Whether you are going overseas on a short holiday or having to stay for an extended period of time for personal or work commitments, you should not forget that the onus of proper medical coverage for you and your family rests on your shoulders. Many of us think that since we have medical aid cover then we can rest assured of having this assistance when abroad.
Do medical aids cover you when overseas?
In most cases, no. Most medical aids only cover you for medical expenses incurred within South Africa. Cover while abroad is by way of travel insurance and whether you take it or not is up to you. Medical aids have very strict policies regarding medical bills incurred while out of the country and much also depends on the type of medical service rendered and on the practitioner, clinic or hospital itself. Emergency services may be considered but had you gone abroad for medical care specifically, then this is not part of your medical aid’s responsibility.
Fortunately there is some respite for medical aid members – most schemes provide free travel medical insurance for its members for anywhere between 30 to 90 days. It is not a mandatory cover on the part of the medical aid and members of lower plans usually do not enjoy this benefit. The onus, however, still rests on the medical aid member to inform the scheme of their travel plans prior to leaving South Africa.
Medical Expenses When Travelling
Medical aid is a form of security. Should you fall ill then you have the cover to assist you with the medical bills which can be difficult to afford for most people. However, your medical aid only covers for necessary medical expenses accrued within South Africa. Most schemes will cover some of the medical bills that you accrue overseas provided that you went to legitimate practitioners and facilities. This will only be for essential bills usually for emergency medical services. However, you will first have to pay in cash and there is no guarantee that you scheme will reimburse you.
Although medical services can be cheaper in some countries, the reality is that emergency medical care is expensive throughout the world, especially for private medical care. South Africans often complain about the state of government health care facilities within the country but public facilities in some countries are much worse. Without proper medical cover or cash in your hand, many private facilities abroad will not allow you admission. Travellers are considered to be a high risk as they may leave the country before settling all the bills. You may then be at the mercy of substandard health care facilities with staff that may not even speak English since this is free care.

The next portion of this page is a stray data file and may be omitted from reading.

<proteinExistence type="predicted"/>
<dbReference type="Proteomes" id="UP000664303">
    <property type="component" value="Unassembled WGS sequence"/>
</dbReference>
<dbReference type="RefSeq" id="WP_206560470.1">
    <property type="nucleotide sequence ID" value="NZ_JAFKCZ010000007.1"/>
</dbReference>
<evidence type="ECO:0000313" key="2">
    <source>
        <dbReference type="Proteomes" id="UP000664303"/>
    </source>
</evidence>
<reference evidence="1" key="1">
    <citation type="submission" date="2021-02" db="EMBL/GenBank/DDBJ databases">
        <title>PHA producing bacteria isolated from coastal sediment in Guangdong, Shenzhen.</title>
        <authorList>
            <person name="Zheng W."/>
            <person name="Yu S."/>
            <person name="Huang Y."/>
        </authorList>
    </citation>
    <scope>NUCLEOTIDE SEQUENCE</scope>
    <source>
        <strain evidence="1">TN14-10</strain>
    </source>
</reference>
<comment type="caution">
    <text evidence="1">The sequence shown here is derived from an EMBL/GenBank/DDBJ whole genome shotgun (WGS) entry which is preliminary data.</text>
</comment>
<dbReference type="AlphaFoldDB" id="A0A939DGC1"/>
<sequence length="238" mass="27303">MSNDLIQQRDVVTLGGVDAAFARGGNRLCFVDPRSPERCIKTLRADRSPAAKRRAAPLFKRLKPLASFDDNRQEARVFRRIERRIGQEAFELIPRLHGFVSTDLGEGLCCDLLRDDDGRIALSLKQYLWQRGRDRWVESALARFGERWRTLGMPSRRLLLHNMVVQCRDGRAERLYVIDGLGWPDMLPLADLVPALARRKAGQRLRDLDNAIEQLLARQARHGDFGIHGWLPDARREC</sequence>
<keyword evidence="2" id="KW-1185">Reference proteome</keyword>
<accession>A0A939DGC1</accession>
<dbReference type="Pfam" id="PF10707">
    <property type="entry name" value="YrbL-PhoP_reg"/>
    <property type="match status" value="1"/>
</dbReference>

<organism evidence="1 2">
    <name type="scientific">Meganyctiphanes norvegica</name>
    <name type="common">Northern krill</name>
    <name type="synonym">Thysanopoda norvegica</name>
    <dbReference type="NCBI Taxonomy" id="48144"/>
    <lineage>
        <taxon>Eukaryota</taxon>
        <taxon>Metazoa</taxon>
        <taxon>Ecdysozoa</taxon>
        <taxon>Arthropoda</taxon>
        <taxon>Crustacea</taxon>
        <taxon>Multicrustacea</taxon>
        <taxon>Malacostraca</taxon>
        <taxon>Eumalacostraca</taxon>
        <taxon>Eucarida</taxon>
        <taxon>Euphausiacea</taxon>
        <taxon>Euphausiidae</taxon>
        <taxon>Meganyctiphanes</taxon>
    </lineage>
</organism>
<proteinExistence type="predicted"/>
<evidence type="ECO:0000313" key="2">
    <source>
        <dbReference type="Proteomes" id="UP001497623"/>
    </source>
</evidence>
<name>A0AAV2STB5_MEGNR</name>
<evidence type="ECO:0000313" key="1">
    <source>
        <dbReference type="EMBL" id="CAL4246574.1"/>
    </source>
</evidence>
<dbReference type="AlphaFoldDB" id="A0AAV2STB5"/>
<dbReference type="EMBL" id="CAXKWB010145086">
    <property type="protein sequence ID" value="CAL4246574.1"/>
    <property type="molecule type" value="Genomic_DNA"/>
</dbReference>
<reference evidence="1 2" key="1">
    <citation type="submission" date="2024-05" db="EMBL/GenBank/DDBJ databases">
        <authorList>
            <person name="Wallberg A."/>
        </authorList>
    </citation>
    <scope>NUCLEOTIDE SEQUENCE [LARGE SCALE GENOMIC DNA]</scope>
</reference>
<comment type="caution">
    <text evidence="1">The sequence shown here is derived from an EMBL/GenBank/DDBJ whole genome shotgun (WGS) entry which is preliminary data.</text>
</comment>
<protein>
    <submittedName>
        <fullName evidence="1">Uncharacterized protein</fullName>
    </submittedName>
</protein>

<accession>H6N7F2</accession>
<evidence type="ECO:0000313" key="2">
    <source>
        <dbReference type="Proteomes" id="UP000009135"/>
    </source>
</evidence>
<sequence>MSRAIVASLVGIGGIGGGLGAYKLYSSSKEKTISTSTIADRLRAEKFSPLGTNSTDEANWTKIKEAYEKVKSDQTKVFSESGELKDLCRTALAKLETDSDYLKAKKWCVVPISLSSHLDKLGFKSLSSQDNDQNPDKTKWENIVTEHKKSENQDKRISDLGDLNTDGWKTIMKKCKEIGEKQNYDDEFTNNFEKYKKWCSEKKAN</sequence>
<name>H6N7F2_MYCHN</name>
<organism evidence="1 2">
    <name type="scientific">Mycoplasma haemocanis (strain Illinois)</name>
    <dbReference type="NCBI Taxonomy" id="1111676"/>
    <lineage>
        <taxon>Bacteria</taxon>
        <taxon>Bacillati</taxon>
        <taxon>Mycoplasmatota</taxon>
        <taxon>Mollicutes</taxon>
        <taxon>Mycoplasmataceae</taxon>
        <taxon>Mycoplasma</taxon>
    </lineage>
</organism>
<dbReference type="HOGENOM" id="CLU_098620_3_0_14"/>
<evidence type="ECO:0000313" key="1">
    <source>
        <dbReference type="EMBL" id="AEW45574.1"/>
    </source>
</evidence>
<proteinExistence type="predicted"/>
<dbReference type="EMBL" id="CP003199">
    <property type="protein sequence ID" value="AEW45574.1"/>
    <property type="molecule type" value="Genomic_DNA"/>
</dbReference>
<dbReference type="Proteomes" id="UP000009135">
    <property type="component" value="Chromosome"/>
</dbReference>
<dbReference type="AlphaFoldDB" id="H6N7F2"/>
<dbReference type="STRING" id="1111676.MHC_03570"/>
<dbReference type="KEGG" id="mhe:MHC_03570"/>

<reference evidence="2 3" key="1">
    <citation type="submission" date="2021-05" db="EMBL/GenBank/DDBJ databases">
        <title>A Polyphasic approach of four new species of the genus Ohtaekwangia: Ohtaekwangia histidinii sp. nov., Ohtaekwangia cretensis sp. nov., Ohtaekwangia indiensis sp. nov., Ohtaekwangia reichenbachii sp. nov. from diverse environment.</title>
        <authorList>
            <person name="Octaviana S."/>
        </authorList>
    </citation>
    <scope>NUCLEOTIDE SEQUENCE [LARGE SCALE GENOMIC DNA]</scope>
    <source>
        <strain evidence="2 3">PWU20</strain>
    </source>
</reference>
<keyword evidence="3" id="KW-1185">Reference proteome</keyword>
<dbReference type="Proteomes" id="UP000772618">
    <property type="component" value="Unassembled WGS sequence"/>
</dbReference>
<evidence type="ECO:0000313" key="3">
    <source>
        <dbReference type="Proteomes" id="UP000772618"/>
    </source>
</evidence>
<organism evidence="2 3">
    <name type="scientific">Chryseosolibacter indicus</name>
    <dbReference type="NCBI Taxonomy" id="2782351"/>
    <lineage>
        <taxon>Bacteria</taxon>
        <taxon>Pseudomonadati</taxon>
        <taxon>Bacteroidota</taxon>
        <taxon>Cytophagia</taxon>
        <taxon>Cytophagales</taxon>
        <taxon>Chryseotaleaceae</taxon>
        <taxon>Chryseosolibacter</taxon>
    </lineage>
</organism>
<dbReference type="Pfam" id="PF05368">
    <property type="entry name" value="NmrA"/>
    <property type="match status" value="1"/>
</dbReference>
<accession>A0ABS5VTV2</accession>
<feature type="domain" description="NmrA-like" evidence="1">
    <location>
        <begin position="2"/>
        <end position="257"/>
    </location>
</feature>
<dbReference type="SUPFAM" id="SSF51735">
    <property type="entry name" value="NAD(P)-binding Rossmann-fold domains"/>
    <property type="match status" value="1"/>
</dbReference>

Overseas Medical Insurance Cover
Travel medical insurance is not the same as a medical aid. You buy cover for a certain value and there are many restrictions in place as to how it can be used. It is only valid for a specific period of time with a once off payment at the outset. Although it is not as flexible as a medical aid, it still offers the peace of mind that your essential bills will be covered. For any responsible traveller or family going abroad, travel medical insurance should be seen as essential and not optional. Your medical aid may provide this service for free, but so does many credit card companies should you purchase your flight tickets with the card issued by them.
And if neither option suits you, travel medical insurance can easily be purchased over the phone from many private financial service providers. It is best to speak to your travel agent about this additional cover should you not go with your medical aid or credit card company. As with the any product and service, there are some in the market that are better than the rest. Your travel agent will be familiar with the better products on the market. However, you should still notify your medical aid company that you are travelling abroad. The extra cover that your medical aid company may provide is just an added bonus should you opt to purchase your own travel medical insurance.
Keeping Up Your Medical Aid when Travelling
Although you may be going abroad for a long period of time, it is advisable to maintain your medical aid cover if you can afford it. Cancelling the cover with the intention of restoring it upon your return is never advisable. If you are older than 35 years then there will be added lifetime costs for medical aid when you try to restore the cover. Furthermore, you may need to rush back to South Africa for medical care only to land in the country and be forced to pay cash for services.
Should any medical conditions start overseas, these will be considered as pre-existing conditions upon your return if you cancelled your cover before leaving. This means that you be subject to an exclusion period. It may not be a chronic disease. Even a fracture that you sustain abroad can be considered a pre-existing ailment and you medical aid will not cover the bills if you cancelled your cover before leaving and try to restore it once back in South Africa. The best approach is to keep your medical aid membership active in South Africa unless you are emigrating and have no intention of returning permanently.